Federal subjects[edit]

The district comprises the Central (part) and West Siberian economic regions and six federal subjects:

Urals Federal District
# Flag Federal subject Administrative
1 Flag of Kurgan Oblast.svg Kurgan Oblast Kurgan 910,807
2 Flag of Sverdlovsk Oblast.svg Sverdlovsk Oblast Yekaterinburg 4,297,747
3 Flag of Tyumen Oblast.svg Tyumen Oblast Tyumen 3,395,755
4 Flag of Yugra.svg Khanty-Mansi Autonomous Okrug (Yugra) Khanty-Mansiysk 1,532,243
5 Flag of Chelyabinsk Oblast.svg Chelyabinsk Oblast Chelyabinsk 3,476,217
6 Flag of Yamal-Nenets Autonomous District.svg Yamalo-Nenets Autonomous Okrug Salekhard 522,904

Source for names of federal subjects:[12] (note - source refers to 'regions' rather than Okrugs or Oblasts)


  1. ^ a b "1.1. ОСНОВНЫЕ СОЦИАЛЬНО-ЭКОНОМИЧЕСКИЕ ПОКАЗАТЕЛИ в 2014 г." [MAIN SOCIOECONOMIC INDICATORS 2014]. Regions of Russia. Socioeconomic indicators - 2015 (in Russian). Russian Federal State Statistics Service. Retrieved July 26, 2016.
  2. ^ a b c d e f Russian Federal State Statistics Service (2011). "Всероссийская перепись населения 2010 года. Том 1" [2010 All-Russian Population Census, vol. 1]. Всероссийская перепись населения 2010 года [2010 All-Russia Population Census] (in Russian). Federal State Statistics Service.
  3. ^ "Sub-national HDI - Area Database - Global Data Lab". hdi.globaldatalab.org. Retrieved September 13, 2018.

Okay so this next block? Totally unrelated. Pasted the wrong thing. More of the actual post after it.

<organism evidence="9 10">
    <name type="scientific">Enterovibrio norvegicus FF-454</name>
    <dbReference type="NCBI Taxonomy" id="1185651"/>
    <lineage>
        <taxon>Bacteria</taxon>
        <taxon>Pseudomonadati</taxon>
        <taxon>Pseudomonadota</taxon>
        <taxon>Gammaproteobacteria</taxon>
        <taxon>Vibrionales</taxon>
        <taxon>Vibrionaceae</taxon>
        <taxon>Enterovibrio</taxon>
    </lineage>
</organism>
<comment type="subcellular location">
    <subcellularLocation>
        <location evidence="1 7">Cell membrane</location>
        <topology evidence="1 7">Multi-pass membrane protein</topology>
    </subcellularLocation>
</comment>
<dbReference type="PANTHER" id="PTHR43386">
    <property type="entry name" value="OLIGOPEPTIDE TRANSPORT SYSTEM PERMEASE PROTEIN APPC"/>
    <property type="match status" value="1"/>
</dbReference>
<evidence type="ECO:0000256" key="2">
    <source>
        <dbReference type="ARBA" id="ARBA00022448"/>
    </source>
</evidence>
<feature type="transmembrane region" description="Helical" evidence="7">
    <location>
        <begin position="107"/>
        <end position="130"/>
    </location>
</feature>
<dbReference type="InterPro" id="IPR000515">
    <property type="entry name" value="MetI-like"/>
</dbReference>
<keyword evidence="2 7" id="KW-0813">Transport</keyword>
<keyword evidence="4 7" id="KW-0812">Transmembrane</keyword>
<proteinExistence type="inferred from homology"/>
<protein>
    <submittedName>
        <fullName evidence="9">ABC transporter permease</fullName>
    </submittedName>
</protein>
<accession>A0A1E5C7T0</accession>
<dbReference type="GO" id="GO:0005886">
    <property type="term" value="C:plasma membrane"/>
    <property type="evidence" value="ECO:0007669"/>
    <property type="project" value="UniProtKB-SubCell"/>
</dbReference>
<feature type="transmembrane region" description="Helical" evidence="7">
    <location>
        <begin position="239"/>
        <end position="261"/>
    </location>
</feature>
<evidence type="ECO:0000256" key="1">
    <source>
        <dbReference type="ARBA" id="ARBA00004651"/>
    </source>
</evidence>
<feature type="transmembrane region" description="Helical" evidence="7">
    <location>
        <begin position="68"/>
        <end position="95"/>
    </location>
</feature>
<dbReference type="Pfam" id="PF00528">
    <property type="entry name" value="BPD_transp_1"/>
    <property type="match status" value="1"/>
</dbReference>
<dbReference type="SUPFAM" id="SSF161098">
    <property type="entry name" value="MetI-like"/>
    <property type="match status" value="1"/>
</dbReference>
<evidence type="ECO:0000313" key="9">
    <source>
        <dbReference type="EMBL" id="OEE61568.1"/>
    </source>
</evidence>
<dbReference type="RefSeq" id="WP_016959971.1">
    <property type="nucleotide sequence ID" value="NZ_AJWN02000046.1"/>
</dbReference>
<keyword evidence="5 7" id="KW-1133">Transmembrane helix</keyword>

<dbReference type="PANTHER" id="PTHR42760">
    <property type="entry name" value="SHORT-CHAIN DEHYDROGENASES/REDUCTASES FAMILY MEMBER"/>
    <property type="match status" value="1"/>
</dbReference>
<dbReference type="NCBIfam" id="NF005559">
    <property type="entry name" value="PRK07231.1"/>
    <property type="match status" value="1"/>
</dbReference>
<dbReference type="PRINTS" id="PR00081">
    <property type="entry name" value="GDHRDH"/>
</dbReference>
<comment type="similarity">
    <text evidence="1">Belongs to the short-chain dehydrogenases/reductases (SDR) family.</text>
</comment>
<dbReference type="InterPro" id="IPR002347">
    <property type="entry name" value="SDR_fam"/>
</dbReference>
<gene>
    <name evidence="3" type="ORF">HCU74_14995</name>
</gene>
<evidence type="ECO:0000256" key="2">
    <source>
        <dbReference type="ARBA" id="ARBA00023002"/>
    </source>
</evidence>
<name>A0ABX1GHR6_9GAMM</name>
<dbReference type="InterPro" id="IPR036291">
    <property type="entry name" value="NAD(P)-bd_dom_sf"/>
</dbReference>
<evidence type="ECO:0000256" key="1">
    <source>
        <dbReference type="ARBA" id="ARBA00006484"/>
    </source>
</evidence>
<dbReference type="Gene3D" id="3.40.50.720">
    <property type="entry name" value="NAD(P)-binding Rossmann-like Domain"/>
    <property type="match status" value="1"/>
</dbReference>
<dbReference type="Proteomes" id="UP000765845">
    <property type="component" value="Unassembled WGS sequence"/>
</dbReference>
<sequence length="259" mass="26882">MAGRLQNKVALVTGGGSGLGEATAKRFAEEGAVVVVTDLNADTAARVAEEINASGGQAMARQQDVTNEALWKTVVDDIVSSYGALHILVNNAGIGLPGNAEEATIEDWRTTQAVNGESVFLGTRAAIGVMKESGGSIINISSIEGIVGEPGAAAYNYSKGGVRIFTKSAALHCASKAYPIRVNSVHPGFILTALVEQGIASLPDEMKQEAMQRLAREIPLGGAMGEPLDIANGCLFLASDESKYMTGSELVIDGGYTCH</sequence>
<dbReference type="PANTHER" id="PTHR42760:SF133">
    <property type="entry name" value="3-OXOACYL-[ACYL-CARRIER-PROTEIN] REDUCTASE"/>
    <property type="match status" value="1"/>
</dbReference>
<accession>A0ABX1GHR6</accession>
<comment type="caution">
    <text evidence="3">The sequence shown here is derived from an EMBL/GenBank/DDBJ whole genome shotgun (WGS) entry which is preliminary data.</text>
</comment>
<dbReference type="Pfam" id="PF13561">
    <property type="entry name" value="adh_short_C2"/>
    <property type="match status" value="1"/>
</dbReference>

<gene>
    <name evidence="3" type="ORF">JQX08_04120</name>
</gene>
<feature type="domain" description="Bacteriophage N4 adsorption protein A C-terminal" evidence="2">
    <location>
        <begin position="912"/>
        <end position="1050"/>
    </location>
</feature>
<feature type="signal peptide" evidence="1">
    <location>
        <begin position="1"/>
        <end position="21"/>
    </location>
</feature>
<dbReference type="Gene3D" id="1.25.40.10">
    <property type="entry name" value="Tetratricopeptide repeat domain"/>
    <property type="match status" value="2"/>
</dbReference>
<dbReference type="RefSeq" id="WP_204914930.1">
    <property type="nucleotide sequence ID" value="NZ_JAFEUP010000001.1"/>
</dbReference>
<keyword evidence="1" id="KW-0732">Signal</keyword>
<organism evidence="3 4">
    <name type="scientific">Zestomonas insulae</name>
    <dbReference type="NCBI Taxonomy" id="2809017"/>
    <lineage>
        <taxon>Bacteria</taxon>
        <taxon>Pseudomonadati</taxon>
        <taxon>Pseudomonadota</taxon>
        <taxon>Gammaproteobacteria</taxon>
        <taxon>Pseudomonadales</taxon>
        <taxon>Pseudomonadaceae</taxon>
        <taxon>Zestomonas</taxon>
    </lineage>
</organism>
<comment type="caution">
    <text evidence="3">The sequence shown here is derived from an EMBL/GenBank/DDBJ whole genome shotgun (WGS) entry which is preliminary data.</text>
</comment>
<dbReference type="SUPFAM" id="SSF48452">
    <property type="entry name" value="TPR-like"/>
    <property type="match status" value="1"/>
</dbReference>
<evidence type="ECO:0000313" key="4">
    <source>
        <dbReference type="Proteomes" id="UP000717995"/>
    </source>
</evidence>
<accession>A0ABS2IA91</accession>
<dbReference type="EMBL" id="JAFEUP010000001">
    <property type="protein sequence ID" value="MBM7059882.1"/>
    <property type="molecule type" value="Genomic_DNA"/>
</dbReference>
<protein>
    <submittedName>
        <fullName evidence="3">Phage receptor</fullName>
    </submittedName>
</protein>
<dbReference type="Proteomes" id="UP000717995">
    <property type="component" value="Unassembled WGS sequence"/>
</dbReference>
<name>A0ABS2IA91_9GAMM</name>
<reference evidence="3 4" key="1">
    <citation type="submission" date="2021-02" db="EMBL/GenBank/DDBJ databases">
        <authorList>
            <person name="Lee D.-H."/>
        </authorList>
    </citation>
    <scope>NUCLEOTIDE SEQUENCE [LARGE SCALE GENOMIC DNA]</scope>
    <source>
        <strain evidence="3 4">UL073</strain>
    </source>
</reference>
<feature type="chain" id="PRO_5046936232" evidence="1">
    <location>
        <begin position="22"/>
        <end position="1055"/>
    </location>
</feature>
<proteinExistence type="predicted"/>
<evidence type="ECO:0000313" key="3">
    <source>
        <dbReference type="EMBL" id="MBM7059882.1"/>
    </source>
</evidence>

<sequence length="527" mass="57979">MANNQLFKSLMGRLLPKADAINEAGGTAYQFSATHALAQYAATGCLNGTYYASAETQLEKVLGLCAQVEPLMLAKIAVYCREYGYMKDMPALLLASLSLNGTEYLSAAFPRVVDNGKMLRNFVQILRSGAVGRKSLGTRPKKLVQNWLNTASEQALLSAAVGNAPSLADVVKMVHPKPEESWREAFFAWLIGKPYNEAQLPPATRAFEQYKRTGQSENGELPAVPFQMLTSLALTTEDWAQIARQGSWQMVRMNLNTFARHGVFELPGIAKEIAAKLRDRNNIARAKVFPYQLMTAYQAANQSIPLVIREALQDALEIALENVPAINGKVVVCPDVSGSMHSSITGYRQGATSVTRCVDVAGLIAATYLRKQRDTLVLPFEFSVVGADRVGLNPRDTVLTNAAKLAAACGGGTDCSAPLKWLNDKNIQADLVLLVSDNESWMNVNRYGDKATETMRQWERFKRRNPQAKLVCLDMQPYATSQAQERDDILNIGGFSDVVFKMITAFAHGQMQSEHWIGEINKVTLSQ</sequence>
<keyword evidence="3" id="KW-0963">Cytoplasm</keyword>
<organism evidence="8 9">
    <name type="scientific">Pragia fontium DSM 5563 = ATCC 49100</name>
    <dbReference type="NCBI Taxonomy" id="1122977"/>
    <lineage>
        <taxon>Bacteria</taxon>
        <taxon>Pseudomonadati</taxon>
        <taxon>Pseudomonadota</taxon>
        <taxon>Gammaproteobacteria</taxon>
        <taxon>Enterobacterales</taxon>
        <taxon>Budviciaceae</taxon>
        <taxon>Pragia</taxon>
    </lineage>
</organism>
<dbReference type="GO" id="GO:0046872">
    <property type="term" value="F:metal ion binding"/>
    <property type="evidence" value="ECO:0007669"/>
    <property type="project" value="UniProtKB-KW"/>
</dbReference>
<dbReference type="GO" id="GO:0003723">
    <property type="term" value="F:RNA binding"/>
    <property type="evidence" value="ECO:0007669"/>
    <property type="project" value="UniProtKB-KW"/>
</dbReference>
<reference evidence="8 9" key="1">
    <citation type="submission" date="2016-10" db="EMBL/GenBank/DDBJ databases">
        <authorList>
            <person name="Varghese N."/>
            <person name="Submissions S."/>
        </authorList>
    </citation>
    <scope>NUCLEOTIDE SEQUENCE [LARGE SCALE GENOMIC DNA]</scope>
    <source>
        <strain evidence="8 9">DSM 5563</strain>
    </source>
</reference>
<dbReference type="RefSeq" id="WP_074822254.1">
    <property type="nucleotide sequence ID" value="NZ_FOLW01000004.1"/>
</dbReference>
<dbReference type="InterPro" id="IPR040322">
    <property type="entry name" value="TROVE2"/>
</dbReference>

4. ^ "Указ Президента РФ от 13 мая 2000 г. N 849 "О полномочном представителе Президента Российской Федерации в федеральном округе" (Decree #849 by the President of Russia of May 13, 2000)" (in Russian).
  5. ^ http://www.smsr-senclub.ru/en/region/index.php?SECTION_ID=350 Archived May 15, 2012, at the Wayback Machine
  6. ^ "5 Ural Federal District: The Backbone of the Nation's Economy". Russia’s Regions: Goals, Challenges, Achievements (PDF). National Human Development Report. UNDP. July 2006. p. 68. Retrieved September 30, 2016.
  7. ^ Екатеринбург, 02 Декабря 2006 (in Russian). Official site of the Ural Federal District. Archived from the original on August 12, 2007. Cite uses deprecated parameter |deadurl= (help)
  8. ^ "Vinnichenko for Urals Federal District" (in Russian). interfax.ru.
  9. ^ О назначении полпредов Президента в ряде федеральных округов (in Russian). Администрация Президента РФ. Retrieved May 20, 2012.
  10. ^ "Предложение президента для Игоря Холманских стало неожиданностью". Vesti.ru. Russian. May 18, 2012. Retrieved May 20, 2012.
  11. ^ "Игорь Холманских уволен с поста полпреда президента в Уральском федеральном округе" (in Russian). Meduza. June 26, 2018. Retrieved June 27, 2018.
  12. ^ "Ural region". Corporation of Development. Archived from the original on February 2, 2014. Retrieved January 26, 2014. Cite uses deprecated parameter |deadurl= (help)